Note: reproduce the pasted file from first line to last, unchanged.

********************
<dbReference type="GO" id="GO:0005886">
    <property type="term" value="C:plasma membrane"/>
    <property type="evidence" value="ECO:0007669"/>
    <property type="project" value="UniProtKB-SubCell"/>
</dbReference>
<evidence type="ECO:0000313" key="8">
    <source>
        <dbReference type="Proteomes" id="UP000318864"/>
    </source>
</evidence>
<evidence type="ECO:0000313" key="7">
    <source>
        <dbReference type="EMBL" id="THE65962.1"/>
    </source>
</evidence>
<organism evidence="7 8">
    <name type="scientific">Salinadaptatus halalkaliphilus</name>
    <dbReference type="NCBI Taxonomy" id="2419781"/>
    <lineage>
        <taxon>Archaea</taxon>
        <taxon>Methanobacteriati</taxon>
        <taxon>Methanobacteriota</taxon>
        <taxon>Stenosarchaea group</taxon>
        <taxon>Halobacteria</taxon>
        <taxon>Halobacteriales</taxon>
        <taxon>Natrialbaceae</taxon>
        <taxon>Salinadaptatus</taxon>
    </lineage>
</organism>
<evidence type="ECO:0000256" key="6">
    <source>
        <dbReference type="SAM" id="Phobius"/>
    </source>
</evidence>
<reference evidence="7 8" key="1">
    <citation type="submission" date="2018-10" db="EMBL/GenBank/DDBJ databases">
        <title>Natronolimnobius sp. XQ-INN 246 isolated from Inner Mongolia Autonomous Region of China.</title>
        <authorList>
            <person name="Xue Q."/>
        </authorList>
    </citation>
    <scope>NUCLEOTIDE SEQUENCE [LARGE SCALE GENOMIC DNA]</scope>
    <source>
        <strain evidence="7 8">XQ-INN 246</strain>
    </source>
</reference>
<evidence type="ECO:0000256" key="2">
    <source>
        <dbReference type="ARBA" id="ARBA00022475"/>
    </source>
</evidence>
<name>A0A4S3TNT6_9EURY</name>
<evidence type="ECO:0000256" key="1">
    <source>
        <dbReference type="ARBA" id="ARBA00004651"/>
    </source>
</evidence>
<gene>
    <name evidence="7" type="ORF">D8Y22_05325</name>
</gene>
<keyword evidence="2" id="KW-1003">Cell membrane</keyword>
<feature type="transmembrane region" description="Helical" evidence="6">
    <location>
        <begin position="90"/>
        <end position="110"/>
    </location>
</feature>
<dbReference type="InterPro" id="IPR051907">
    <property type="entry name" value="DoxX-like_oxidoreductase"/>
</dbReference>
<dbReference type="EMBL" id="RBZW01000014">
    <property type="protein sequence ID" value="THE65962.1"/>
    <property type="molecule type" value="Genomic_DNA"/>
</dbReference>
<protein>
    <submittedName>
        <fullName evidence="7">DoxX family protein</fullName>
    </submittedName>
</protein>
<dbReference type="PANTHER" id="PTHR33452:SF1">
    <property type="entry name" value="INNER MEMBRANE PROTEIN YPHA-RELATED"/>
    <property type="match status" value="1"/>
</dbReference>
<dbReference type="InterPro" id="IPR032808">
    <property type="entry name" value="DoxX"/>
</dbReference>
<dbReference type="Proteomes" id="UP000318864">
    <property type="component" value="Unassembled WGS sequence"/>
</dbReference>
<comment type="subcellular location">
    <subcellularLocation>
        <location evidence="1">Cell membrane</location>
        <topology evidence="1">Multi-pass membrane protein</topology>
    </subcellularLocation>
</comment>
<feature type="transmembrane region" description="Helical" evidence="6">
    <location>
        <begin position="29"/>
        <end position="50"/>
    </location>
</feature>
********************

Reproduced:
<dbReference type="GO" id="GO:0005886">
    <property type="term" value="C:plasma membrane"/>
    <property type="evidence" value="ECO:0007669"/>
    <property type="project" value="UniProtKB-SubCell"/>
</dbReference>
<evidence type="ECO:0000313" key="8">
    <source>
        <dbReference type="Proteomes" id="UP000318864"/>
    </source>
</evidence>
<evidence type="ECO:0000313" key="7">
    <source>
        <dbReference type="EMBL" id="THE65962.1"/>
    </source>
</evidence>
<organism evidence="7 8">
    <name type="scientific">Salinadaptatus halalkaliphilus</name>
    <dbReference type="NCBI Taxonomy" id="2419781"/>
    <lineage>
        <taxon>Archaea</taxon>
        <taxon>Methanobacteriati</taxon>
        <taxon>Methanobacteriota</taxon>
        <taxon>Stenosarchaea group</taxon>
        <taxon>Halobacteria</taxon>
        <taxon>Halobacteriales</taxon>
        <taxon>Natrialbaceae</taxon>
        <taxon>Salinadaptatus</taxon>
    </lineage>
</organism>
<evidence type="ECO:0000256" key="6">
    <source>
        <dbReference type="SAM" id="Phobius"/>
    </source>
</evidence>
<reference evidence="7 8" key="1">
    <citation type="submission" date="2018-10" db="EMBL/GenBank/DDBJ databases">
        <title>Natronolimnobius sp. XQ-INN 246 isolated from Inner Mongolia Autonomous Region of China.</title>
        <authorList>
            <person name="Xue Q."/>
        </authorList>
    </citation>
    <scope>NUCLEOTIDE SEQUENCE [LARGE SCALE GENOMIC DNA]</scope>
    <source>
        <strain evidence="7 8">XQ-INN 246</strain>
    </source>
</reference>
<evidence type="ECO:0000256" key="2">
    <source>
        <dbReference type="ARBA" id="ARBA00022475"/>
    </source>
</evidence>
<name>A0A4S3TNT6_9EURY</name>
<evidence type="ECO:0000256" key="1">
    <source>
        <dbReference type="ARBA" id="ARBA00004651"/>
    </source>
</evidence>
<gene>
    <name evidence="7" type="ORF">D8Y22_05325</name>
</gene>
<keyword evidence="2" id="KW-1003">Cell membrane</keyword>
<feature type="transmembrane region" description="Helical" evidence="6">
    <location>
        <begin position="90"/>
        <end position="110"/>
    </location>
</feature>
<dbReference type="InterPro" id="IPR051907">
    <property type="entry name" value="DoxX-like_oxidoreductase"/>
</dbReference>
<dbReference type="EMBL" id="RBZW01000014">
    <property type="protein sequence ID" value="THE65962.1"/>
    <property type="molecule type" value="Genomic_DNA"/>
</dbReference>
<protein>
    <submittedName>
        <fullName evidence="7">DoxX family protein</fullName>
    </submittedName>
</protein>
<dbReference type="PANTHER" id="PTHR33452:SF1">
    <property type="entry name" value="INNER MEMBRANE PROTEIN YPHA-RELATED"/>
    <property type="match status" value="1"/>
</dbReference>
<dbReference type="InterPro" id="IPR032808">
    <property type="entry name" value="DoxX"/>
</dbReference>
<dbReference type="Proteomes" id="UP000318864">
    <property type="component" value="Unassembled WGS sequence"/>
</dbReference>
<comment type="subcellular location">
    <subcellularLocation>
        <location evidence="1">Cell membrane</location>
        <topology evidence="1">Multi-pass membrane protein</topology>
    </subcellularLocation>
</comment>
<feature type="transmembrane region" description="Helical" evidence="6">
    <location>
        <begin position="29"/>
        <end position="50"/>
    </location>
</feature>